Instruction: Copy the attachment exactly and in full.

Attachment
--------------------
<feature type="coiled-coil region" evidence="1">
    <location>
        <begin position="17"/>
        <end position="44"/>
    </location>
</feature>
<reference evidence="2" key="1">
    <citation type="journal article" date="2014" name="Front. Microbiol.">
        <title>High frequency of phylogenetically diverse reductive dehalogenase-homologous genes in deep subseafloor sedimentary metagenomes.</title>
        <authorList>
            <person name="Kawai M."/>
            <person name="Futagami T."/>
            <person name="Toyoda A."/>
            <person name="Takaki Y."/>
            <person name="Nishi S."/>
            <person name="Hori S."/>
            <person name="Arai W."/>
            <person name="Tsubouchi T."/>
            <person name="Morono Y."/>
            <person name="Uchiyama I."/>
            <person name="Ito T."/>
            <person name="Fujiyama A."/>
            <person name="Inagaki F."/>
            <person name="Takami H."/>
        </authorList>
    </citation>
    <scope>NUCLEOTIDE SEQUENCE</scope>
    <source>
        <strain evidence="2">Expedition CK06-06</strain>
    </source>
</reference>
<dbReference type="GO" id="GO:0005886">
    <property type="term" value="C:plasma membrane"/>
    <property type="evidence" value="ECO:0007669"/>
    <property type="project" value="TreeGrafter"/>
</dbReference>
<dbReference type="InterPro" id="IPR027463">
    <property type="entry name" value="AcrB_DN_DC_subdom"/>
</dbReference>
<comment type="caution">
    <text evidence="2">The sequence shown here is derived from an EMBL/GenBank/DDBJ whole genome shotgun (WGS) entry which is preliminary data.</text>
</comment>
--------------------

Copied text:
<feature type="coiled-coil region" evidence="1">
    <location>
        <begin position="17"/>
        <end position="44"/>
    </location>
</feature>
<reference evidence="2" key="1">
    <citation type="journal article" date="2014" name="Front. Microbiol.">
        <title>High frequency of phylogenetically diverse reductive dehalogenase-homologous genes in deep subseafloor sedimentary metagenomes.</title>
        <authorList>
            <person name="Kawai M."/>
            <person name="Futagami T."/>
            <person name="Toyoda A."/>
            <person name="Takaki Y."/>
            <person name="Nishi S."/>
            <person name="Hori S."/>
            <person name="Arai W."/>
            <person name="Tsubouchi T."/>
            <person name="Morono Y."/>
            <person name="Uchiyama I."/>
            <person name="Ito T."/>
            <person name="Fujiyama A."/>
            <person name="Inagaki F."/>
            <person name="Takami H."/>
        </authorList>
    </citation>
    <scope>NUCLEOTIDE SEQUENCE</scope>
    <source>
        <strain evidence="2">Expedition CK06-06</strain>
    </source>
</reference>
<dbReference type="GO" id="GO:0005886">
    <property type="term" value="C:plasma membrane"/>
    <property type="evidence" value="ECO:0007669"/>
    <property type="project" value="TreeGrafter"/>
</dbReference>
<dbReference type="InterPro" id="IPR027463">
    <property type="entry name" value="AcrB_DN_DC_subdom"/>
</dbReference>
<comment type="caution">
    <text evidence="2">The sequence shown here is derived from an EMBL/GenBank/DDBJ whole genome shotgun (WGS) entry which is preliminary data.</text>
</comment>